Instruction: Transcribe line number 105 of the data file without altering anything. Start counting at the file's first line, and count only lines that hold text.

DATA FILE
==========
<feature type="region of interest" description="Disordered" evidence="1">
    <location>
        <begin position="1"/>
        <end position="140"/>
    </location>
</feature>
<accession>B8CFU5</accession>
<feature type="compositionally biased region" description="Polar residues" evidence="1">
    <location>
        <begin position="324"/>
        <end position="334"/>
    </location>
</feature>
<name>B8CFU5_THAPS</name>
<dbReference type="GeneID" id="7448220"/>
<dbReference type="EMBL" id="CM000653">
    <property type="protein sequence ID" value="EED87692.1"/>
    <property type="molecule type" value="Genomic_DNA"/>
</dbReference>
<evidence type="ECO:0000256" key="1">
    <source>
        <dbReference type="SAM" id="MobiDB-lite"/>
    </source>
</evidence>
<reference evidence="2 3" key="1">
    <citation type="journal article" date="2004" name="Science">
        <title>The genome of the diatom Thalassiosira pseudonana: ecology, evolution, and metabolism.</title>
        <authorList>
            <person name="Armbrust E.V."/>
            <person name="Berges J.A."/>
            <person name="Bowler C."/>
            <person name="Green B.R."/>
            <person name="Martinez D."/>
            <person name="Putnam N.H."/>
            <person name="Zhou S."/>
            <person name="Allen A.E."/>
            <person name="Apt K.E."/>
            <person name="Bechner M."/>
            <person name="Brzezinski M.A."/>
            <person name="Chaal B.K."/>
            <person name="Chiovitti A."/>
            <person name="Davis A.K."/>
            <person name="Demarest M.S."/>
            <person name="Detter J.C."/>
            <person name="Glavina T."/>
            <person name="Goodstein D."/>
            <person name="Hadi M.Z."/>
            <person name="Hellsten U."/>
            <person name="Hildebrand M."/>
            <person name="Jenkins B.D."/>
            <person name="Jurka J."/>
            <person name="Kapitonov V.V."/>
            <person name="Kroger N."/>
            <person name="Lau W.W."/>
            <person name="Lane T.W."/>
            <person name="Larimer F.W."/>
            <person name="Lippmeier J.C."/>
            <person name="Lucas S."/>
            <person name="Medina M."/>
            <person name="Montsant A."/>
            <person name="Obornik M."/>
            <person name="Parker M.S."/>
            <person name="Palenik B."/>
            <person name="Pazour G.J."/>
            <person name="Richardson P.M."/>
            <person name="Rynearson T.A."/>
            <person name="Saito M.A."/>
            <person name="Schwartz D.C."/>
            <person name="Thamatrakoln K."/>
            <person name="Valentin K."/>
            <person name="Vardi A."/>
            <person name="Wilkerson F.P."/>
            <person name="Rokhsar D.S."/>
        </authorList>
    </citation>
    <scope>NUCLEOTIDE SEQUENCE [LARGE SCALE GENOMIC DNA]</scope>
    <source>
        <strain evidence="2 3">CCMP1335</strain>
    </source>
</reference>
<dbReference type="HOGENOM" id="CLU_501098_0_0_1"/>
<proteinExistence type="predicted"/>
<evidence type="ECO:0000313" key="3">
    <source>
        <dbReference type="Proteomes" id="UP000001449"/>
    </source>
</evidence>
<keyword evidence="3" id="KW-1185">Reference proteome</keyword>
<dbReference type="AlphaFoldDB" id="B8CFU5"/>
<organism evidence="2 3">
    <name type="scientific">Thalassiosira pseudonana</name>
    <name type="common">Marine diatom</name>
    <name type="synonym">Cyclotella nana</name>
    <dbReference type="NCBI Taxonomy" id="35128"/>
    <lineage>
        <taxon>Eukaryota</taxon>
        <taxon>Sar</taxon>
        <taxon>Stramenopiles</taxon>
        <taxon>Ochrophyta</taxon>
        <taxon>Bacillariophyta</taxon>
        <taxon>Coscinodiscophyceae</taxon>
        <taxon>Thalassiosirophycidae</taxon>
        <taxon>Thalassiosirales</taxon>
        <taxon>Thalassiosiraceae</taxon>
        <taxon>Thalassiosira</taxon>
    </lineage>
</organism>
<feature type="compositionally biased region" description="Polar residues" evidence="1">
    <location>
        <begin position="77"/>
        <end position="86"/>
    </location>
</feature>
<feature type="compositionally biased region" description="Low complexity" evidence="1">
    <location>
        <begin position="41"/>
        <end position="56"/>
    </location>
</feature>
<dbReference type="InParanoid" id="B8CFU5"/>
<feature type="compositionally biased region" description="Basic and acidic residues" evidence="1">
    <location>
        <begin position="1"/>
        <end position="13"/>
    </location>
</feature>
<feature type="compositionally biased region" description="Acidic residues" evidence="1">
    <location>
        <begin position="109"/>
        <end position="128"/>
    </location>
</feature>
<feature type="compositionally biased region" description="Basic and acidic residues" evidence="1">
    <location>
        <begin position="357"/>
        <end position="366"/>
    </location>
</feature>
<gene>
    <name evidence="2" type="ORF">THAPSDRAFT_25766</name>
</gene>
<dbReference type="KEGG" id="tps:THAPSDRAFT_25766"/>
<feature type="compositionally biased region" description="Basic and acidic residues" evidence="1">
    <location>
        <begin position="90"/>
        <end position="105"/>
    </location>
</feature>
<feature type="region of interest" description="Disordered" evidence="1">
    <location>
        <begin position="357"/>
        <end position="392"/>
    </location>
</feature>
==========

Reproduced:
        <taxon>Thalassiosira</taxon>